Brookside Care Center recognized as one of the nation’s best nursing homes

Newsweek singles out Kenosha County facility in its 2022 ranking

By Daniel GaitanKENOSHA.COM

Gaitan is a proud Kenosha native who has covered his local community for much of his professional career. The DePaul University graduate served previously as an award-winning writer for the Kenosha News.

A local skilled nursing facility was named best in state by Newsweek.

Brookside Care Center of Kenosha County, 3506 Washington Road, was highlighted in the magazine’s “America’s Best Nursing Homes 2022” ranking. 

To help make selecting a quality nursing home easier for families in trying times, Newsweek partnered with global data research firm Statista to create its annual report. 

“Selecting the right nursing home for a family member has always been difficult and never more so than during the age of COVID-19,” wrote Nancy Cooper, global editor in chief. “This year’s ranking identifies the nation’s top nursing homes based on three critical criteria: overall performance data, peer recommendations and each facility’s handling of COVID-19, relative to in-state competition.”

They listed 450 top facilities across the nation’s 25 most populous states. Brookside was the only Kenosha County facility included in the report. 

“If you need to choose a place for a loved one, we hope this list of ‘Best Nursing Homes’ will help make that decision easier and the burden, lighter,” Cooper wrote.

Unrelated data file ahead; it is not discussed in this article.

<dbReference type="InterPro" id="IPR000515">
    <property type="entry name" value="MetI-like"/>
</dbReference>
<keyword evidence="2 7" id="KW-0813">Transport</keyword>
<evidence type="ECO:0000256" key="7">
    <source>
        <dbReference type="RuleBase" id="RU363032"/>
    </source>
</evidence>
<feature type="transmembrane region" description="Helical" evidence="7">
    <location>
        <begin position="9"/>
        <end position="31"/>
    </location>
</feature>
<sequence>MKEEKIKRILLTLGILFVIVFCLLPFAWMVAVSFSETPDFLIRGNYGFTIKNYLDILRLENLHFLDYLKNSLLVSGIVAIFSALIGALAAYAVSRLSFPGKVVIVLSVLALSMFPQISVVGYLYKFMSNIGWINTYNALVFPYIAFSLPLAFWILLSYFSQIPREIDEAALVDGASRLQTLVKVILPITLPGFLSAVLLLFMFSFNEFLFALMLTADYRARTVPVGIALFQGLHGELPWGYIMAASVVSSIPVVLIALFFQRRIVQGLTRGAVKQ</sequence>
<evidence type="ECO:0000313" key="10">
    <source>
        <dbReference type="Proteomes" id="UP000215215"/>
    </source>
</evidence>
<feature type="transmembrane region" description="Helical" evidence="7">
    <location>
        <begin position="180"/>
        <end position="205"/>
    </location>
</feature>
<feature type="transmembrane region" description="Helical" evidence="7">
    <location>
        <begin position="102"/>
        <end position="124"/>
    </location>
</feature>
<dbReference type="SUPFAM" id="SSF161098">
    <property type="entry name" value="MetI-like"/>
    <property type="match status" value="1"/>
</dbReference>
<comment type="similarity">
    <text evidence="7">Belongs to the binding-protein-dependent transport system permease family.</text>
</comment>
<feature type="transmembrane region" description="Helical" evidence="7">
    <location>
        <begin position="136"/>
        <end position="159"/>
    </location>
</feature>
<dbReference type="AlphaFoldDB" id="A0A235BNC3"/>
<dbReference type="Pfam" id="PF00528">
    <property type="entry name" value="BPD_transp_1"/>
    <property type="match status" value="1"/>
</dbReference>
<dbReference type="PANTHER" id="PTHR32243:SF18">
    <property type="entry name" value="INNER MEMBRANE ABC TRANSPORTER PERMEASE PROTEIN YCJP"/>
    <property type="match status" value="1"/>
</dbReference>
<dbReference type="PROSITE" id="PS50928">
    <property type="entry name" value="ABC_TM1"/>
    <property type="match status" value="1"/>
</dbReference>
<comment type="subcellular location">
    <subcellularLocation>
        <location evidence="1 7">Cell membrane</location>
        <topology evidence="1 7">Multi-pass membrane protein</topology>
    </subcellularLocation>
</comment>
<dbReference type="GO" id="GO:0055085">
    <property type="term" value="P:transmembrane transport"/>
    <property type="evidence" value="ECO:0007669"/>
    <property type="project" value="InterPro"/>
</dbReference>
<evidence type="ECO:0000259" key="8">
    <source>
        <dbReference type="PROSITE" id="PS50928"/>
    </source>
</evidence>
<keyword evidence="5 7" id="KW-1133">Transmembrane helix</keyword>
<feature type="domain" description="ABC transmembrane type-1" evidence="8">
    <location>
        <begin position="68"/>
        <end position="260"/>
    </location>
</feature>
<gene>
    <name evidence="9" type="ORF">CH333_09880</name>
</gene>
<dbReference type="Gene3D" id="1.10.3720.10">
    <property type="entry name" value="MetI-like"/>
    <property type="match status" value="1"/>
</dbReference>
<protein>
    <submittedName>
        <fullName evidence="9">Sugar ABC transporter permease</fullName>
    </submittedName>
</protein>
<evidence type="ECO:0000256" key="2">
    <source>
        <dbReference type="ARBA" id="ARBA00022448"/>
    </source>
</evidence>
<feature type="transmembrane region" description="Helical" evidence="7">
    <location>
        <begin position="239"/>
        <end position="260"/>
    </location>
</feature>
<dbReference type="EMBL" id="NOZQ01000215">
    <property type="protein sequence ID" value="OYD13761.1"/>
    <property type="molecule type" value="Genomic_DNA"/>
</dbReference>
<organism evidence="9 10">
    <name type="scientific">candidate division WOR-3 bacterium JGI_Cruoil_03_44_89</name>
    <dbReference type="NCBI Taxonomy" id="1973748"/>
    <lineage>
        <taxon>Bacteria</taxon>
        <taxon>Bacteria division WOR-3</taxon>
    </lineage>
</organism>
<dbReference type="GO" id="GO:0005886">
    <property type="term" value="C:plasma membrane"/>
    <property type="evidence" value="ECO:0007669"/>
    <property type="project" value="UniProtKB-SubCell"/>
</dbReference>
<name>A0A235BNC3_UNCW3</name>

Brookside is licensed by the state of Wisconsin and accepts Medicare, Medicaid, private pay and most insurances. The center provides two lines of service: short-term rehabilitation and long-term care. 

Residents celebrated Oktoberfest at Brookside.

“It always feels good to be recognized for providing good services for the people of Kenosha County, and to be recognized specifically during a global pandemic that directly affects those we care. It’s really an acknowledgement to the staff,” said administrator Lynda Bogdala. “We continue to provide good care despite the hurdles that we have to jump.”

Bogdala said Brookside is a “community within these walls” because clients, their families and center staff become “like family.”

During the pandemic, in-person visits from family and friends were curtailed. Bogdala said caregivers stepped in to provide “physical, emotional and spiritual care for our residents.”

Brookside residents celebrated National Nutrition Month in March.

“Even though our staff has families of their own at home, they had to really provide a different kind of care — a family-oriented kind — because residents’ families were not able to be here,” she said. “They became very close — they always have been — but it was on a different level. They were even more attentive then they already had been. They really got to know the residents and became more attuned to their needs. I think the outcomes are there.”

The center was ranked fifth two years ago and third last year. She said it takes a special person to care for such a vulnerable, aging population.

“It truly does take a special person to want to work in this industry because you have to be able to have that loving and caring heart and touch,” Bogdala added.

Bogdala also highlighted Bob Pitts, chairman of the organization’s Board of Trustees. 

“He really is a true supporter,” she said.

The center has 154 residents and a staff of about 300, including contracted staff members “who are family.”